We’re all acutely aware that spending long periods of time in front of blazingly bright computer screens isn’t entirely fantastic news for our eyes – or our sleep patternsNevertheless we stare away anyway unaware that there are solutions.

We’ve mentioned RedShift a few times on OMG! – an app that automatically adjusts your monitors colour temperature to that of your surroundings. By reducing the glare of a bright screen at night it’s you’ll put less strain on your eyes and, potentially, induce normal sleep patterns.

There is also another similarly premised application available by the name of  F.Lux (or more commonly known for Linux as XFlux).

Why XFlux?

“During the day, computer screens look good. They’re designed to look like the sun. But, at 9PM, 10PM, or 3AM, you probably shouldn’t be looking at the sun.”

F.lux deals with this by “…[making] the color of your computer’s display adapt to the time of day, warm at night and like sunlight during the day”

The biggest catch to XFlux until now has been the fact that it was command line only. No GUI, no pretty tray icon, just out-and-out command line schmuck.

Thankfully, with the blessing of XFlux’s creator Michael Herf, a new indicator applet for setting, controlling and, indeed, configuring XFlux has been developed by OMG! iRC! regular, and all round awesome dude, Kilian Valkhof.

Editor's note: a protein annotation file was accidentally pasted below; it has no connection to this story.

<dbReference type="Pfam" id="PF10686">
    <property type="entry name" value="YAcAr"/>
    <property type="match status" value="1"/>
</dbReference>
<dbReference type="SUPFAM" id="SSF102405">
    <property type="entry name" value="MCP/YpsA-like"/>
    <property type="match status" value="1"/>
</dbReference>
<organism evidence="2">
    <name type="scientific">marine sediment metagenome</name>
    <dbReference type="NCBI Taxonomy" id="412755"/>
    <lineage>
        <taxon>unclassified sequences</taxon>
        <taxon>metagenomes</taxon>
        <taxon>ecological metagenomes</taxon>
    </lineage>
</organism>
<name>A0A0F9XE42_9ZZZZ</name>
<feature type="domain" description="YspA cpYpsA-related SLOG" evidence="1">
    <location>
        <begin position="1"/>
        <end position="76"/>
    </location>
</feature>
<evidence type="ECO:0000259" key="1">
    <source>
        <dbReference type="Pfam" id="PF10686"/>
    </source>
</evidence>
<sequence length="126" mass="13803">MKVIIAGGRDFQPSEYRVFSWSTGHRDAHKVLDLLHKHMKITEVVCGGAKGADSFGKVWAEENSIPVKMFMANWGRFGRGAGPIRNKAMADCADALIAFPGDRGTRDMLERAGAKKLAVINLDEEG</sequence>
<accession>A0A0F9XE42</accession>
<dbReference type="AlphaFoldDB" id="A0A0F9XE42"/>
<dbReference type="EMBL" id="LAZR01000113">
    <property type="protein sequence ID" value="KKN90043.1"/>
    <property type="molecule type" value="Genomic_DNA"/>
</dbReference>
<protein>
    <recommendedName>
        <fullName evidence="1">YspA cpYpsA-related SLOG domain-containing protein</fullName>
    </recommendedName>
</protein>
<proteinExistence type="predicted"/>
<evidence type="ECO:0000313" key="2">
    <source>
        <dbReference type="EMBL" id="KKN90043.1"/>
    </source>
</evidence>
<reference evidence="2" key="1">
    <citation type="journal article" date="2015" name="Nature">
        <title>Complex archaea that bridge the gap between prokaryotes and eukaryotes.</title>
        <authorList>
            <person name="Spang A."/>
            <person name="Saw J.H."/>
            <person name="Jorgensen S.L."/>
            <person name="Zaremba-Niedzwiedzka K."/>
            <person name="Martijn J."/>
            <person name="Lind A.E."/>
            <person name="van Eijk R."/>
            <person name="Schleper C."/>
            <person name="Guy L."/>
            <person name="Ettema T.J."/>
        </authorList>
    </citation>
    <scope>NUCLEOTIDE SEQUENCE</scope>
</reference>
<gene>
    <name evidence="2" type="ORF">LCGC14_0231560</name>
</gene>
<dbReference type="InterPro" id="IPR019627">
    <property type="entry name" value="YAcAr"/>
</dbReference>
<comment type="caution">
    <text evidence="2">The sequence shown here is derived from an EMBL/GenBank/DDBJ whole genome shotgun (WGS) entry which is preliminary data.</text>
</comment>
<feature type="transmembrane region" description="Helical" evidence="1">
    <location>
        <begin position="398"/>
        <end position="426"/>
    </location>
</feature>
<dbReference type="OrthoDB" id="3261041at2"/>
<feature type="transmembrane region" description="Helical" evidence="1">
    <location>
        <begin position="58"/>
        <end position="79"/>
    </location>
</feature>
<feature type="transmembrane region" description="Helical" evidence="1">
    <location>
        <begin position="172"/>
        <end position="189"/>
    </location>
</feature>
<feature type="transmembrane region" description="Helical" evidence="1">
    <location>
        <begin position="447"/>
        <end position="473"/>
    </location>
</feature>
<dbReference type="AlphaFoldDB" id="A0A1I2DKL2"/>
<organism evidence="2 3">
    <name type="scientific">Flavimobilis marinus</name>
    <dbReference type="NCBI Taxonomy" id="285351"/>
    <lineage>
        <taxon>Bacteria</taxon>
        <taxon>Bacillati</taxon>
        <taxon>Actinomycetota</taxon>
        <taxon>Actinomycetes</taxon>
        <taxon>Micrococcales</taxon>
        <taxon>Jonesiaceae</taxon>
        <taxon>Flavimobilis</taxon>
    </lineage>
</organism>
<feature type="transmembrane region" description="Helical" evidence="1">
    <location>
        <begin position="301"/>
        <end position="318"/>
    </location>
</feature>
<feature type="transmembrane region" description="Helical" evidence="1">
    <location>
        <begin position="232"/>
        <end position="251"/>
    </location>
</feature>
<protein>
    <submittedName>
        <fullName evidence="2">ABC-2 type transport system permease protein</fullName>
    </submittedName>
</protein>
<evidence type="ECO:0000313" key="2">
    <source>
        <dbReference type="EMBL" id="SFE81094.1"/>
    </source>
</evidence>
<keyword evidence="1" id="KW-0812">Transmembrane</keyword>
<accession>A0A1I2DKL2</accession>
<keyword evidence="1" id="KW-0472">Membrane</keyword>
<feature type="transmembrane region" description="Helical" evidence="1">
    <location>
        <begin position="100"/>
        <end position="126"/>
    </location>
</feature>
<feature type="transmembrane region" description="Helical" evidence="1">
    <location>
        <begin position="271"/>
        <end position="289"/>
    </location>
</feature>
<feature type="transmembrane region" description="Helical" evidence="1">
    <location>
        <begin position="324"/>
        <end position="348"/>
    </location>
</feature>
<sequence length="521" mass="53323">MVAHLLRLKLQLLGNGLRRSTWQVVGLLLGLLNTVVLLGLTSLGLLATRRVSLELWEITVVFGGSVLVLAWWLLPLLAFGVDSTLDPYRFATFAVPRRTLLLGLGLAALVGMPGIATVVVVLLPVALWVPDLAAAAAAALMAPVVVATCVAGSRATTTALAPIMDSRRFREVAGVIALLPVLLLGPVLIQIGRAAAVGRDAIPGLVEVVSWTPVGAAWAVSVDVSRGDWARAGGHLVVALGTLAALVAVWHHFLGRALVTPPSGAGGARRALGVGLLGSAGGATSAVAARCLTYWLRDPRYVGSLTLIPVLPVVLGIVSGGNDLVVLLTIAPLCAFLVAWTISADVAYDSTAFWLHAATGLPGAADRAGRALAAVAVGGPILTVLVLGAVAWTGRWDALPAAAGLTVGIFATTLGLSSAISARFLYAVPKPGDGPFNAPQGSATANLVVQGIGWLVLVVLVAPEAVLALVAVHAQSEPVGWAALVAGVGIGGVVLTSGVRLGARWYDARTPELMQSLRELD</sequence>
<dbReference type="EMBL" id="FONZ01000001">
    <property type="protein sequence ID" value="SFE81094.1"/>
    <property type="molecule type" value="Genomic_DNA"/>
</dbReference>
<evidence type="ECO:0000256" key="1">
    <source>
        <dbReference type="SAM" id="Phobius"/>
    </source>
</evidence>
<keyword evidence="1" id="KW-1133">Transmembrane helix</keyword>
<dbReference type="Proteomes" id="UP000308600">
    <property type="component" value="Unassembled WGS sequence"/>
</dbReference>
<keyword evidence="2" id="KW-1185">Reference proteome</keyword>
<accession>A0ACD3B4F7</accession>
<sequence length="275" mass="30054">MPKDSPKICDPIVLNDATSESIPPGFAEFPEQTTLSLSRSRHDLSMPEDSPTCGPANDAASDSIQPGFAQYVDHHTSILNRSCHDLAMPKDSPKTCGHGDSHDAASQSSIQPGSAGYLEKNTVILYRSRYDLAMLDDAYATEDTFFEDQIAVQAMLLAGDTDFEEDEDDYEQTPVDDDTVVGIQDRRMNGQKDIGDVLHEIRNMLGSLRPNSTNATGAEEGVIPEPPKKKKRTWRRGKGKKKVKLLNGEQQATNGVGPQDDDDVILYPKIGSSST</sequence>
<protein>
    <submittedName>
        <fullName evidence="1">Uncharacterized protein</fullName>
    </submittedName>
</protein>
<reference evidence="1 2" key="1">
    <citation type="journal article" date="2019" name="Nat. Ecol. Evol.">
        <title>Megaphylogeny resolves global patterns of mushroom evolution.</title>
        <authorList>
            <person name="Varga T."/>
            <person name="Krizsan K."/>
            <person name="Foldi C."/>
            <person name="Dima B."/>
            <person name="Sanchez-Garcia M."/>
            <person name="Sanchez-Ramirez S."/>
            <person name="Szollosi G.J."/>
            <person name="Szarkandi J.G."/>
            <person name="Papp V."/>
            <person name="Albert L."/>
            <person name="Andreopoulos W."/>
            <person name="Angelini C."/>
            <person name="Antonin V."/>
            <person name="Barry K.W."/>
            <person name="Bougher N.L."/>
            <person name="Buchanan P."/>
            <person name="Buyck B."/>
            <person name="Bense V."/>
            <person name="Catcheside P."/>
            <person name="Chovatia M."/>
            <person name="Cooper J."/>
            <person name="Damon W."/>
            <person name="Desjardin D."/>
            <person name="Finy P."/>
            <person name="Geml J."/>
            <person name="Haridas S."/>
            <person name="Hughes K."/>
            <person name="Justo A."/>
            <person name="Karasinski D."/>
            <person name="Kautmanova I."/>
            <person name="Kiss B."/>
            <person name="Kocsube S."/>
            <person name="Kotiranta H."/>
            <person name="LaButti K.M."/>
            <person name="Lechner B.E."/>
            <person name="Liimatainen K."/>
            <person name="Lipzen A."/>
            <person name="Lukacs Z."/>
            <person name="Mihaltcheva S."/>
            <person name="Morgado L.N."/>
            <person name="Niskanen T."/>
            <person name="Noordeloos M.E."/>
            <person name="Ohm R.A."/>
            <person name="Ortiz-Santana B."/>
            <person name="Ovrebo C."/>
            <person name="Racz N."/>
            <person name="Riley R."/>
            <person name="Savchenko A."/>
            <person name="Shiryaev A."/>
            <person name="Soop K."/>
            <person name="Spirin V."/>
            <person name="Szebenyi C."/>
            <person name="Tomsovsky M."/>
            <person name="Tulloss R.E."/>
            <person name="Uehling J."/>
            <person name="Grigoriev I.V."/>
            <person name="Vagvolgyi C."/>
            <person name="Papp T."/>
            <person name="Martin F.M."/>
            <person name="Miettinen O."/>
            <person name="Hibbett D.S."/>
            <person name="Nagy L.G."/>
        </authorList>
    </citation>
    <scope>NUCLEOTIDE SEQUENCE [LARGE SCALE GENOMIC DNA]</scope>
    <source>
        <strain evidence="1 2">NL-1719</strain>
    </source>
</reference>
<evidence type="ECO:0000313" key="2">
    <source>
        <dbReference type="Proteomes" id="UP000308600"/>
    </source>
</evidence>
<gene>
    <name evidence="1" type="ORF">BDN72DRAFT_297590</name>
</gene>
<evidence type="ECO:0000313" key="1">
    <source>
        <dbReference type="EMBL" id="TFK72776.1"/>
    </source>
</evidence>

f.luxPut simply this GUI means you don’t need to get sticky with the command line.

Once installed (see below for installation instructions) you can launch it via the Applications > Accessories menu. On first launch you will be prompted to enter you your latitude and langitude (complete with easy link to find this) or your zipcode if you’re an American.

Check the “autostart” option if you would like f.lux to autostart and run in the background.

Installing f.lux indicator applet in Ubuntu

Drooling is only one part of getting a new application. Installing is the other bit.

Kilian has souped up a PPA for Lucid & Maverick users making installation a cinch. Open up a terminal and enter the following two commands carefully.

sudo add-apt-repository ppa:kilian/f.lux
sudo apt-get update && sudo apt-get install fluxgui


If you installed the application earlier today then you may have noticed it didn’t work. Kilian has some words on why: –

Okay, listen up everyone. Sorry for messing up. There were some bugs relating to the first time the applications was started. They have all been fixed, and there will be an update on the PPA later today (version 1.1.4)

However, before it will work, you will have to manually remove “fluxgui.pid” from the /tmp directory (for example, by typing “rm /tmp/fluxgui.pid” into a terminal. After that, f.lux for ubuntu will work as it should :)

Go leave some love over @ kilianvalkhof.com/2010/linux/flux-for-ubuntu/ if you dig this tool & for more information on F.Lux visit stereopsis.com/flux/